Sowell ER, Lu LH, O’Hare ED, McCourt ST, Mattson SN, O’Connor MJ2007Functional magnetic resonance imaging of verbal learning in children with heavy prenatal alcohol exposureNeuroreport18635639
O’Hare ED, Lu LH, Houston SM, Bookheimer SY, Mattson SN, O’Connor MJ2009Altered frontal-parietal functioning during verbal working memory in children and adolescents with heavy prenatal alcohol exposureHum Brain Ma3032003208
Astley SJ, Aylward EH, Olson HC, Kerns K, Brooks A, Coggins TE2009Magnetic resonance imaging outcomes from a comprehensive magnetic resonance study of children with fetal alcohol spectrum disordersAlcohol Clin Exp Res3316711689
Blanchard BA, Riley EP, Hannigan JH. Deficits on a spatial navigation task following prenatal exposure to ethanol. Neurotoxicol Teratol [Internet]. 1987;9:253-8. Available from: http://www.ncbi.nlm.nih.gov/pubmed/3627089
Gianoulakis C1990Rats exposed prenatally to alcohol exhibit impairment in spatial navigation testBehav Brain Res36217228
Westergren S, Rydenhag B, Bassen M, Archer T, Conradi NG1996Effects of Prenatal Alcohol Exposure on Activity and Learning in Sprague Dawley RatsPharmacolBiochemBehav55515520
Kim CK, Kalynchuk LE, Kornecook TJ, Mumby DG, Dadgar NA, Pinel JP1997Object-recognition and spatial learning and memory in rats prenatally exposed to ethanolBehav Neurosci111985995
Matthews DB, Simson PE1998Prenatal exposure to ethanol disrupts spatial memory: Effect of the training-testing delay periodPhysiol Behav646367
Gabriel KI, Johnston S, Weinberg J2002Prenatal ethanol exposure and spatial navigation: Effects of postnatal handling and agingDev Psychobiol40345357
Richardson DP, Byrnes ML, Brien JF, Reynolds JN, Dringenberg HC2002Impaired acquisition in the water maze and hippocampal long-term potentiation after chronic prenatal ethanol exposure in the guinea-pigEur J Neurosci1615931598
Iqbal U, Dringenberg HC, Brien JF, Reynolds JN2004Chronic prenatal ethanol exposure alters hippocampal GABA(A) receptors and impairs spatial learning in the guinea pigBehav Brain Res150117125
Incerti M, Vink J, Roberson R, Wood L, Abebe D, Spong CY2010Reversal of alcohol-induced learning deficits in the young adult in a model of fetal alcohol syndromeObstet Gynecol115350356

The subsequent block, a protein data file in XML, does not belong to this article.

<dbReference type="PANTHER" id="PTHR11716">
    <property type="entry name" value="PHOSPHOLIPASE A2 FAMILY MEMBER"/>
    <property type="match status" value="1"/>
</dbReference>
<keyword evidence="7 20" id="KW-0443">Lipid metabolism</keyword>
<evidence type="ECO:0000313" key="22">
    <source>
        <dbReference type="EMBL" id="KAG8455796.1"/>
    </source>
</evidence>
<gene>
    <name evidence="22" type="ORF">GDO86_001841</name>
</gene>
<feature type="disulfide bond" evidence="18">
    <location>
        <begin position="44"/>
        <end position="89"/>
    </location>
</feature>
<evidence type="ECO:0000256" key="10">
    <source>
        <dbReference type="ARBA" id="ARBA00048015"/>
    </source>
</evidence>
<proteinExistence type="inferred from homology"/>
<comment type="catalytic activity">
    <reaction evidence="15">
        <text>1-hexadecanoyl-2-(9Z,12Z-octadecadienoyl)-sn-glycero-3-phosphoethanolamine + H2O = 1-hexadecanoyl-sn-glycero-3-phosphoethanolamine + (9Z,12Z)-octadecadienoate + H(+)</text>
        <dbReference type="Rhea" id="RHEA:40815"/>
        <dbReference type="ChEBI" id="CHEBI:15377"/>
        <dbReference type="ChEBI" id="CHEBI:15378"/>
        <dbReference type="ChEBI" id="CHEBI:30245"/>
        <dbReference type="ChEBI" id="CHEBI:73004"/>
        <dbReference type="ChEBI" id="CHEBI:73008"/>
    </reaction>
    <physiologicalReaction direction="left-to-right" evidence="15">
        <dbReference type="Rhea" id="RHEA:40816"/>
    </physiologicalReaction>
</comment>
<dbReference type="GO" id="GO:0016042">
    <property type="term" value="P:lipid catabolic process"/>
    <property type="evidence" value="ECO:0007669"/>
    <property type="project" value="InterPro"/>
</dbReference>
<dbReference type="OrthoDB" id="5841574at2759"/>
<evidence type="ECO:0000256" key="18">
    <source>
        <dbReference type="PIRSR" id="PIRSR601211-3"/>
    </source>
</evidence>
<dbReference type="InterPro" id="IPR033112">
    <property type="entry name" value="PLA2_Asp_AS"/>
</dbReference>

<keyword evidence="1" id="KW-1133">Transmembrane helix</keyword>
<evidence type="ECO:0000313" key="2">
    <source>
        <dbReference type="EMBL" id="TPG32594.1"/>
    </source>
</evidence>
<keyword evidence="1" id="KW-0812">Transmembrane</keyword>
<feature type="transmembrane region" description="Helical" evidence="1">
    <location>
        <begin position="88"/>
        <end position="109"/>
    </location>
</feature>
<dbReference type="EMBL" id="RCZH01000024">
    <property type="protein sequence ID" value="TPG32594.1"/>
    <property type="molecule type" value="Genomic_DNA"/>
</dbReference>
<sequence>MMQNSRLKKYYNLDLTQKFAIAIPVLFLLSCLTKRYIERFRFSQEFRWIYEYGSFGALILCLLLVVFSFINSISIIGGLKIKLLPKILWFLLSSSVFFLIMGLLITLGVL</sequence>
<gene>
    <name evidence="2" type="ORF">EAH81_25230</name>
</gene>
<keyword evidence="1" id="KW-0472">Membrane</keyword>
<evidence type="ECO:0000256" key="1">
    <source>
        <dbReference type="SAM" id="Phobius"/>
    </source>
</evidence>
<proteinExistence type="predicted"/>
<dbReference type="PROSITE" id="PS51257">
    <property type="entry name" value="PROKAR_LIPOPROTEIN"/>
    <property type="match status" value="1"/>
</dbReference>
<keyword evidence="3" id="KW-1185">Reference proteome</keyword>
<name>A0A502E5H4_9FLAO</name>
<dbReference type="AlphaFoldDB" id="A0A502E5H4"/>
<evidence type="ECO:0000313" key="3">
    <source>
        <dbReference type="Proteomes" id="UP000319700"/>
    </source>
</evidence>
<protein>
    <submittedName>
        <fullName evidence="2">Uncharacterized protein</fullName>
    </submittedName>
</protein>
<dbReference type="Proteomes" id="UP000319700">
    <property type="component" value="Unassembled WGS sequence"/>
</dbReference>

Goodlett CR, Peterson SD1995Sex differences in vulnerability to developmental spatial learning deficits induced by limited binge alcohol exposure in neonatal ratsNeurobiol Learn Mem64265275
Pauli J, Wilce P, Bedi KS1995Spatial learning ability of rats following acute exposure to alcohol during early postnatal lifePhysiol Behav5810131020
Tomlinson D, Wilce P, Bedi KS1998Spatial learning ability of rats following differing levels of exposure to alcohol during early postnatal lifePhysiol Behav63205211
Johnson TB, Goodlett CR2002Selective and enduring deficits in spatial learning after limited neonatal binge alcohol exposure in male ratsAlcohol Clin Exp Res268393
Wozniak DF, Hartman RE, Boyle MP, Vogt SK, Brooks AR, Tenkova T2004Apoptotic neurodegeneration induced by ethanol in neonatal mice is associated with profound learning/memory deficits in juveniles followed by progressive functional recovery in adultsNeurobiol Dis173403414
Thomas JD, Sather TM, Whinery LA. Voluntary exercise influences behavioral development in rats exposed to alcohol during the neonatal brain growth spurt. Behav Neurosci [Internet]. 2008/12/03 ed. 2008;122(6):1264-73. Available from: http://www.ncbi.nlm.nih.gov/entrez/query.fcgi?cmd=Retrieve&db=PubMed&dopt=Citation&list_uids=19045946
Thomas JD, Idrus NM, Monk BR, Dominguez HD2010Prenatal choline supplementation mitigates behavioral alterations associated with prenatal alcohol exposure in ratsBirth Defects Res A Clin Mol Teratol88827837
Schreiber WB, St.Cyr SA, Jablonski SA, Hunt PS, Klintsova AY, Stanton ME2013Effects of exercise and environmental complexity on deficits in trace and contextual fear conditioning produced by neonatal alcohol exposure in ratsDev Psychobiol55483495